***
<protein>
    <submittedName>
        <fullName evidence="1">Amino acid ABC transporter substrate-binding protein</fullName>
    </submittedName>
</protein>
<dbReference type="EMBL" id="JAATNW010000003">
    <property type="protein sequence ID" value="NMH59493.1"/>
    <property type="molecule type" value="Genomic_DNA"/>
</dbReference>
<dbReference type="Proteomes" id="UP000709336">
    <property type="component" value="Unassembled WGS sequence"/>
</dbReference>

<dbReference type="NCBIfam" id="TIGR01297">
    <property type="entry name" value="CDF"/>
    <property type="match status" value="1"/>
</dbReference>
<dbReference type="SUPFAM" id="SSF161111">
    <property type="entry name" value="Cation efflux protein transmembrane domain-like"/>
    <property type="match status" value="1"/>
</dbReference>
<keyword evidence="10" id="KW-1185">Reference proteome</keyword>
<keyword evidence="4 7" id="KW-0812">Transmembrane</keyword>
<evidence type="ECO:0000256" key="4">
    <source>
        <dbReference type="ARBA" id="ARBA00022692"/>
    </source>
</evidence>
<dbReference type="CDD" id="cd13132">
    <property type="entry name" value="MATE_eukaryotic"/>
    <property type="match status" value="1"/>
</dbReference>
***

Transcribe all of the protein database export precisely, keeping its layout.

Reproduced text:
<protein>
    <submittedName>
        <fullName evidence="1">Amino acid ABC transporter substrate-binding protein</fullName>
    </submittedName>
</protein>
<dbReference type="EMBL" id="JAATNW010000003">
    <property type="protein sequence ID" value="NMH59493.1"/>
    <property type="molecule type" value="Genomic_DNA"/>
</dbReference>
<dbReference type="Proteomes" id="UP000709336">
    <property type="component" value="Unassembled WGS sequence"/>
</dbReference>

<dbReference type="NCBIfam" id="TIGR01297">
    <property type="entry name" value="CDF"/>
    <property type="match status" value="1"/>
</dbReference>
<dbReference type="SUPFAM" id="SSF161111">
    <property type="entry name" value="Cation efflux protein transmembrane domain-like"/>
    <property type="match status" value="1"/>
</dbReference>
<keyword evidence="10" id="KW-1185">Reference proteome</keyword>
<keyword evidence="4 7" id="KW-0812">Transmembrane</keyword>
<evidence type="ECO:0000256" key="4">
    <source>
        <dbReference type="ARBA" id="ARBA00022692"/>
    </source>
</evidence>
<dbReference type="CDD" id="cd13132">
    <property type="entry name" value="MATE_eukaryotic"/>
    <property type="match status" value="1"/>
</dbReference>